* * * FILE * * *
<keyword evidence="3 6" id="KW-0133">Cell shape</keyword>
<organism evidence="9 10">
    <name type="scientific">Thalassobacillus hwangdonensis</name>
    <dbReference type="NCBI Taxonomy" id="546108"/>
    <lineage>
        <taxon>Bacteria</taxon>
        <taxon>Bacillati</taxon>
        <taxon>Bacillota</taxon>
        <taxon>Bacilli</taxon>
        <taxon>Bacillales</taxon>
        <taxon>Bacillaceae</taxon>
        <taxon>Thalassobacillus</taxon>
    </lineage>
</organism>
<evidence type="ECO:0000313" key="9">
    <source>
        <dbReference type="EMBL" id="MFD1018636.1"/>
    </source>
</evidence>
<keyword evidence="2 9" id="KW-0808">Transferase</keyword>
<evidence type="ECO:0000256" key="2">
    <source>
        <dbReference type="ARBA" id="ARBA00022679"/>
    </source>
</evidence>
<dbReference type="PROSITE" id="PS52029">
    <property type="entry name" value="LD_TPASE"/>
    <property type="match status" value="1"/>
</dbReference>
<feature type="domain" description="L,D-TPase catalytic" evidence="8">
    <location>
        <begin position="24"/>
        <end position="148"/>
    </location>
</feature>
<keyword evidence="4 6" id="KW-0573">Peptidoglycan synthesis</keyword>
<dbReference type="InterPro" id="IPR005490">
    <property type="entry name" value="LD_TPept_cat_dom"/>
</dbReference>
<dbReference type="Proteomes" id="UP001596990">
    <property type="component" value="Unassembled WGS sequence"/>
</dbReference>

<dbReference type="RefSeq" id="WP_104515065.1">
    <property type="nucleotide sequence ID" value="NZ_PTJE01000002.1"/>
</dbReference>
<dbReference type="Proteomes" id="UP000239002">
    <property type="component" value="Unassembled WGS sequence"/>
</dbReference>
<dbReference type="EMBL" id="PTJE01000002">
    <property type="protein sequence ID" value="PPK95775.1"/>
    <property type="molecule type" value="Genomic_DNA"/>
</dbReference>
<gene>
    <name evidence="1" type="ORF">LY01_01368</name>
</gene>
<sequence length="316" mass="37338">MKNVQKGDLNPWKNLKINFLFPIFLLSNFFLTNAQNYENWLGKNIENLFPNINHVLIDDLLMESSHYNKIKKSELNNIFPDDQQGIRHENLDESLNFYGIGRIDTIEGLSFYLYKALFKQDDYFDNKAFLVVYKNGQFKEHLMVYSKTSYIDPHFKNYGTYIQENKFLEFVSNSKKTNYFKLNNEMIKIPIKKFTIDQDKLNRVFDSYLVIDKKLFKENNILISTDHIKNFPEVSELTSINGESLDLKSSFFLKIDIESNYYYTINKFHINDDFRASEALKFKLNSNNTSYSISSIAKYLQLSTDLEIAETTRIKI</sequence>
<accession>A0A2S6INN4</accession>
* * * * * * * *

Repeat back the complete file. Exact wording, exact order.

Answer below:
<keyword evidence="3 6" id="KW-0133">Cell shape</keyword>
<organism evidence="9 10">
    <name type="scientific">Thalassobacillus hwangdonensis</name>
    <dbReference type="NCBI Taxonomy" id="546108"/>
    <lineage>
        <taxon>Bacteria</taxon>
        <taxon>Bacillati</taxon>
        <taxon>Bacillota</taxon>
        <taxon>Bacilli</taxon>
        <taxon>Bacillales</taxon>
        <taxon>Bacillaceae</taxon>
        <taxon>Thalassobacillus</taxon>
    </lineage>
</organism>
<evidence type="ECO:0000313" key="9">
    <source>
        <dbReference type="EMBL" id="MFD1018636.1"/>
    </source>
</evidence>
<keyword evidence="2 9" id="KW-0808">Transferase</keyword>
<evidence type="ECO:0000256" key="2">
    <source>
        <dbReference type="ARBA" id="ARBA00022679"/>
    </source>
</evidence>
<dbReference type="PROSITE" id="PS52029">
    <property type="entry name" value="LD_TPASE"/>
    <property type="match status" value="1"/>
</dbReference>
<feature type="domain" description="L,D-TPase catalytic" evidence="8">
    <location>
        <begin position="24"/>
        <end position="148"/>
    </location>
</feature>
<keyword evidence="4 6" id="KW-0573">Peptidoglycan synthesis</keyword>
<dbReference type="InterPro" id="IPR005490">
    <property type="entry name" value="LD_TPept_cat_dom"/>
</dbReference>
<dbReference type="Proteomes" id="UP001596990">
    <property type="component" value="Unassembled WGS sequence"/>
</dbReference>

<dbReference type="RefSeq" id="WP_104515065.1">
    <property type="nucleotide sequence ID" value="NZ_PTJE01000002.1"/>
</dbReference>
<dbReference type="Proteomes" id="UP000239002">
    <property type="component" value="Unassembled WGS sequence"/>
</dbReference>
<dbReference type="EMBL" id="PTJE01000002">
    <property type="protein sequence ID" value="PPK95775.1"/>
    <property type="molecule type" value="Genomic_DNA"/>
</dbReference>
<gene>
    <name evidence="1" type="ORF">LY01_01368</name>
</gene>
<sequence length="316" mass="37338">MKNVQKGDLNPWKNLKINFLFPIFLLSNFFLTNAQNYENWLGKNIENLFPNINHVLIDDLLMESSHYNKIKKSELNNIFPDDQQGIRHENLDESLNFYGIGRIDTIEGLSFYLYKALFKQDDYFDNKAFLVVYKNGQFKEHLMVYSKTSYIDPHFKNYGTYIQENKFLEFVSNSKKTNYFKLNNEMIKIPIKKFTIDQDKLNRVFDSYLVIDKKLFKENNILISTDHIKNFPEVSELTSINGESLDLKSSFFLKIDIESNYYYTINKFHINDDFRASEALKFKLNSNNTSYSISSIAKYLQLSTDLEIAETTRIKI</sequence>
<accession>A0A2S6INN4</accession>